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Published:

May 15, 2015
 
Tagged: College of Arts and Sciences, Department of Communications

Taking to the Sky

Newsletter


 

Drone aerial photography boldly takes communications program to new heights.


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A view from the drone from inside the gym

What catches your attention first is the sharp buzzing sound, as if a swarm of bees was in flight. But the prickling sensation passes quickly as you take notice of the futuristic, four-legged craft moving through the air, sweeping past observers on the ground staring skyward, amazed, in kidlike wonder. Drone technology has arrived – most specifically, to the Communications Department at Adelphi University.

Armed with a 4K Go-Pro camera, the drone will allow the program to shoot aerial photography. The first results, a test run in the university gym, were remarkable. A representative from B&H photo was present for a demonstration as members of the department watched with more than a bit of awe as the drone circled to the heights of the 70-foot-high gym. Bad weather cancelled an outdoor demonstration, but the technology proved its versatility indoors with its stunning high definition imagery.

The quad-copters look like mini helicopters (about the size of a football). The B&H operator worked with a digital remote control that looked like that of a small game consul. Using his control, he directed the drone’s flight path, at times keeping the copter in a hovering position. In flight, the small Go-Pro camera retained its steady and mesmerizing video-imaging.

“The camera is gyroscopically balanced and its much like the controls of a well-designed video game,” says Tom Campbell, Technical Director of the department.

Drone technology with its high definition capabilities offers a tremendous opportunity for Adelphi students. “Drone photography is at the cutting edge of contemporary moving image practice,” says Sam Grogg, the dean of the College of Arts and Sciences. “Literally a whole new perspective for our students to explore.”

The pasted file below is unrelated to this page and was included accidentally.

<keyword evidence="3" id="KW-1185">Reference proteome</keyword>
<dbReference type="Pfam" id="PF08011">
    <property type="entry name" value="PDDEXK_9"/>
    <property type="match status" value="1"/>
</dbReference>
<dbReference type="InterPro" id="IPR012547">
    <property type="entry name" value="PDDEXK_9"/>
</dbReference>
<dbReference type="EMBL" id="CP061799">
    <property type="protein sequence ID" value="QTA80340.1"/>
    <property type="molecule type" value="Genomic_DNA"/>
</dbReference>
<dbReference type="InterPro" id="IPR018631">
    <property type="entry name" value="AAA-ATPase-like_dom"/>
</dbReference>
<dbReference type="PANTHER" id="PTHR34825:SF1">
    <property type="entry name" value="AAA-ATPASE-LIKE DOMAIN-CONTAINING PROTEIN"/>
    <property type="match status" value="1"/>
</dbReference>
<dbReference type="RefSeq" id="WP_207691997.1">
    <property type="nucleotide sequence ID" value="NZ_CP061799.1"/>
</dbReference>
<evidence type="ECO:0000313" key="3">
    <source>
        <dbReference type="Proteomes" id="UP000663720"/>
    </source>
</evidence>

The revolutionary nature of this technology is not lost upon faculty in the communications department. John Drew, who teaches digital media and public relations, already has plans to utilize aerial photography for a major project in his class, Strategic Public Relations. Students will be conducting a publicity campaign for Operation Splash, a conservation-based non-profit in Freeport dedicated to cleaning Long Island’s coastal waterways. Since 1990, its 3,000 members have pulled nearly two million pounds of debris from these waters.

“Yet many Long Islanders have no idea who they are and what sort of work they are up to and the challenges they face,” says Drew. “My Strategic PR class is attempting to help them gain more visibility and particularly among young people.”

The-Front-Page-Newsletter-Spring-2015-final-draft3-33Drone photography will have its first official run during the first big clean-up of the year which brings out hundreds of people—and also hundred of pounds of ocean trash. “We hope to be there both on the ground and, now, with this major green light in the sky,” says Drew.

“This project is very much in keeping with the direction of the communications program,” says chair Paul Thaler. “We want to get our students out into the community where they can do their good work. John’s class has a terrific opportunity here in helping raise awareness about water conservation and drone photography will make that effort even more visible.”

The introduction of the technology will open the door to new video-making possibilities, and the program is exploring ways in which aerial photography can be used to bring student projects, literally, to new heights.

“Drone technology, put simply, is a game changer for independent filmmakers and digital media producers,” says Drew. “Being able to enhance digital narratives with aerial perspectives makes visual storytelling possibilities that much more powerful.”


This article appeared in the Spring 2015 edition of The Front Page, the Department of Communications newsletter.

 

For further information, please contact:

Department of Communications
p – 516.877.4905

Tagged: College of Arts and Sciences, Department of Communications
 
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